Shropshire Council’s Southern Planning Committee this afternoon approved the application for a foodstore off Sheet Road outside the A49 bypass.

There were concerns about the impact the store will have on the town centre. Committee members were more concerned about the safety of pedestrians crossing Sheet Road between the Eco Park bus stops, Ledwyche Rise and the M&S site. There was a motion to delay a decision until the committee had more information on what improvements could be made to the current plans for Sheet Road but that was defeated on a majority vote. The committee went on to approve the application and delegate to officers resolving the issues on Sheet Road.

Approved design

Not everyone will be happy with the committee’s decision today but in my view, there were no sound reasons in the planning rules for turning it down. A refusal would mean an appeal that we would undoubtedly lose. As a committee, we are happy to defend our decisions at appeals, a time consuming and sometimes stressful process. We have a few appeals underway at the moment. But while we might test the boundaries of planning rules and the contradictions within them, we would lose an appeal if we had turned down M&S Food.

The main reason for approval was that most members welcomed the application. There was no outright opposition but as I have mentioned, we were concerned about safety on Sheet Road.

I was concerned that overflow and passing traffic would park on Sheet Road, which would create a hazard. Double yellow lines are needed. Officers and Ian Kilby from Berrys thought the car park, which was reduced from 180 to 160 spaces to “improve sustainability”, was more than sufficient. I am not convinced that will be the case at peak times before public holidays.

There is a need for a zebra crossing. Highways officers at the meeting gave a number of reasons against including that it would not meet national guidelines. There will be a designated crossing point using drop kerbs. I said that was not sufficient and most of the committee agreed with me. Safety schemes should be funded by M&S, not the taxpayer. I looked to the agent and he nodded in agreement.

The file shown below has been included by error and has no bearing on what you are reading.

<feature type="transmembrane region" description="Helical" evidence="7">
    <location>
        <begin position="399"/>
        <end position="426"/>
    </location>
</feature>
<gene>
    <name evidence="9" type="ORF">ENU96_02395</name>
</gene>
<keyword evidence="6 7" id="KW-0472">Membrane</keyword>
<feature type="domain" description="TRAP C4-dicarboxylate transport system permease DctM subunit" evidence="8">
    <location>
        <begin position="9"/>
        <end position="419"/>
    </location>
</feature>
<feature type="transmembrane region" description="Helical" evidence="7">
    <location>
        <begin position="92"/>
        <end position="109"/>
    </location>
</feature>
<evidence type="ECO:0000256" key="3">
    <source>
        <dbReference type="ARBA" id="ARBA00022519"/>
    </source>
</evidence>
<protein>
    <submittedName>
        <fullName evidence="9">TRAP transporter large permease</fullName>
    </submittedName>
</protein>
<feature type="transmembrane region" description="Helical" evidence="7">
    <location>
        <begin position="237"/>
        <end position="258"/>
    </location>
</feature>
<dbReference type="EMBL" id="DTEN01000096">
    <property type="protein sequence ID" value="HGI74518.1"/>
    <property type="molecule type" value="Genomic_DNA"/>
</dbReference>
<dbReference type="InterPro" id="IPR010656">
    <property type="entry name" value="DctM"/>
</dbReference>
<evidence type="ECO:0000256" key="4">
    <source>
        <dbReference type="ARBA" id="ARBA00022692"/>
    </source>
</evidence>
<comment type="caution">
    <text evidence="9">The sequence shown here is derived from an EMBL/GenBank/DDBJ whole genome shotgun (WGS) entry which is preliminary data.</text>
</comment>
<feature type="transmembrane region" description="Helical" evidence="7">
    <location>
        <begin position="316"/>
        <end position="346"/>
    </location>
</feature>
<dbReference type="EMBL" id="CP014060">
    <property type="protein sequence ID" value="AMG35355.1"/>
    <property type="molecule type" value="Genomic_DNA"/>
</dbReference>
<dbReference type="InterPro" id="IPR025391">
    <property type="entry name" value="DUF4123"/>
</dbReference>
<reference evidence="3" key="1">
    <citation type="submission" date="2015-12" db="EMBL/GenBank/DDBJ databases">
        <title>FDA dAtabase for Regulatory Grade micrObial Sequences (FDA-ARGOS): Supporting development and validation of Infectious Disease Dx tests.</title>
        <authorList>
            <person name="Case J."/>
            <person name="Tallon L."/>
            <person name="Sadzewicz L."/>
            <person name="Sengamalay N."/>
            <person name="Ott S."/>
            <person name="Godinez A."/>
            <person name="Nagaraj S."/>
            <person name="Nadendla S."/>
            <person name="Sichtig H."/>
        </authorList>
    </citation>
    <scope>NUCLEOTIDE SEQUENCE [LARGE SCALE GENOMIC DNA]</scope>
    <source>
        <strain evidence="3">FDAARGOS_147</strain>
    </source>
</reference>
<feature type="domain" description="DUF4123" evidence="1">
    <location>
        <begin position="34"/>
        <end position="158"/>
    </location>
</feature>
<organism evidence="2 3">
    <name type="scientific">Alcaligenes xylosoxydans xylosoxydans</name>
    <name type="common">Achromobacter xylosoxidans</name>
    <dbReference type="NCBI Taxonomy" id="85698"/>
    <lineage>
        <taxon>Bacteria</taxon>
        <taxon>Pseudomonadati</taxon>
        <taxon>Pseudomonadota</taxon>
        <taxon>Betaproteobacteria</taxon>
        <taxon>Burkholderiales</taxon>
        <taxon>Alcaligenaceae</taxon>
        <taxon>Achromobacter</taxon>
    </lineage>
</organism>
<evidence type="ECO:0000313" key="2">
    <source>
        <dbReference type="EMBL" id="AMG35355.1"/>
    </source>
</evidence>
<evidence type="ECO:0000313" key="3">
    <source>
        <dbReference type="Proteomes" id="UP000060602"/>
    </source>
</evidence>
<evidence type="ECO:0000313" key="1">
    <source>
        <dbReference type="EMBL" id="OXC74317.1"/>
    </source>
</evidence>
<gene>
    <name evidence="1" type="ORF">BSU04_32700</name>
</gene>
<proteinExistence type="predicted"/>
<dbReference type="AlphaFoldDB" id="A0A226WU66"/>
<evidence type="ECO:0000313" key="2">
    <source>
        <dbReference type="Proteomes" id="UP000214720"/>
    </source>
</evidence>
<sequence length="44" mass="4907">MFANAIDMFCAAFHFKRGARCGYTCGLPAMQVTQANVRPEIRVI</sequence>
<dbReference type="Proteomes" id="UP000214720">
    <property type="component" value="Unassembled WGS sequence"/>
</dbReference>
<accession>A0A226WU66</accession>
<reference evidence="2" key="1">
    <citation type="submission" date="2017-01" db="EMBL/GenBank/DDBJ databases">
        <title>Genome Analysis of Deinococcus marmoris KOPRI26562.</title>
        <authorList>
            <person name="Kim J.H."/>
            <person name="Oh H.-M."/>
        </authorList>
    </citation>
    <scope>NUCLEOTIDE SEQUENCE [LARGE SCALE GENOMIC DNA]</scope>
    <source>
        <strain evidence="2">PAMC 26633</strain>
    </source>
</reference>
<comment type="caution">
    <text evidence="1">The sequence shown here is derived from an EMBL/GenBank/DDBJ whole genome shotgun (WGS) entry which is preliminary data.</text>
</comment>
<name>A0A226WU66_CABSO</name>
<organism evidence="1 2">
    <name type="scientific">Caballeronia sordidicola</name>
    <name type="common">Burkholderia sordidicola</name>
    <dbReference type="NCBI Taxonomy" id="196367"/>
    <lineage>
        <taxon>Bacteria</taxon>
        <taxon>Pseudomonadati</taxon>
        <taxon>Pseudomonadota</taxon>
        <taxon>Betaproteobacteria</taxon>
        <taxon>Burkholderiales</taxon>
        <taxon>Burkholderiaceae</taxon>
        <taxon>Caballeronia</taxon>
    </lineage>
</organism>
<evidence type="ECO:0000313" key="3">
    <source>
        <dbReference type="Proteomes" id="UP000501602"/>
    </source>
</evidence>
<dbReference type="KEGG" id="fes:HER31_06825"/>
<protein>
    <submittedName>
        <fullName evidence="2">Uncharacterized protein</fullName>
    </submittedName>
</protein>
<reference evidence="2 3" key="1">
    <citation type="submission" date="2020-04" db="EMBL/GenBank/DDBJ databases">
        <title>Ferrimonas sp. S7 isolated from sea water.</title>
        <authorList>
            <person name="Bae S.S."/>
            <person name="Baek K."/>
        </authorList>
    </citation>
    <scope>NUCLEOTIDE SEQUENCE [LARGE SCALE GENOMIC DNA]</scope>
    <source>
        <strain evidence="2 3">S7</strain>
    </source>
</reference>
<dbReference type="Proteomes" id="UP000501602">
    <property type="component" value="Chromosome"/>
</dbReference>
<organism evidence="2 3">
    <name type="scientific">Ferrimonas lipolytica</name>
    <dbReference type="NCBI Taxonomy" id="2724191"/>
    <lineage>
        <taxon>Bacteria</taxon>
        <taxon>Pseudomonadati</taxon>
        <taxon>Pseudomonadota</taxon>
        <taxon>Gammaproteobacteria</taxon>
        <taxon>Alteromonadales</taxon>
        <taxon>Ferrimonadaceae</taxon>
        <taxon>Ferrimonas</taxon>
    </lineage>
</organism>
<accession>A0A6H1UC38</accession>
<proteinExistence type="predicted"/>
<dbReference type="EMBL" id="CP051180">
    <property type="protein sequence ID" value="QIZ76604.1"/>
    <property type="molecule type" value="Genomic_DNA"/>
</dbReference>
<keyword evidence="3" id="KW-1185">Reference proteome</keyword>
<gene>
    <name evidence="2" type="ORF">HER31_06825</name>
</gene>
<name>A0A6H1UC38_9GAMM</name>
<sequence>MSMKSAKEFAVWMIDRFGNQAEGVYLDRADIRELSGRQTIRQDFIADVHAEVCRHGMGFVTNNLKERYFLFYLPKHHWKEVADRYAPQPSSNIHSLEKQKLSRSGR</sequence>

One councillor was so concerned about these issues, he proposed deferring a decision until more information on a scheme for Sheet Road was approved. I opposed a deferral because it was clear the committee wanted to approve the scheme and we usually delegate technical matters to officers. The motion to defer was defeated by six votes to four. Then we went on to approve the scheme unanimously, while delegating to officers the Sheet Road issues.

There will be an impact on the town centre. This point was emphasised in late objections sent directly to committee members from Davies Street. The objections did not mention that Davies Street owns the Sainsbury’s site. (Naughty but we spotted it.) Sainsbury’s will be hit hardest by M&S Food. Tesco also made a late objection, again emphasising the impact on the town centre. Tesco and Aldi will get big hits according to estimates. Aldi did not object.

The loss of an estimated £1.8m from town centre trade will hurt but even in the current climate but the prospects of the town centre are not as gloomy as some people portray. Shops are being let, contracts for refurbishment tendered. It’s not brilliant but the town centre is not dying.

The committee made the right decision today. It was the only decision we could make within the planning framework we work within. On balance, this is the right decision for our town.

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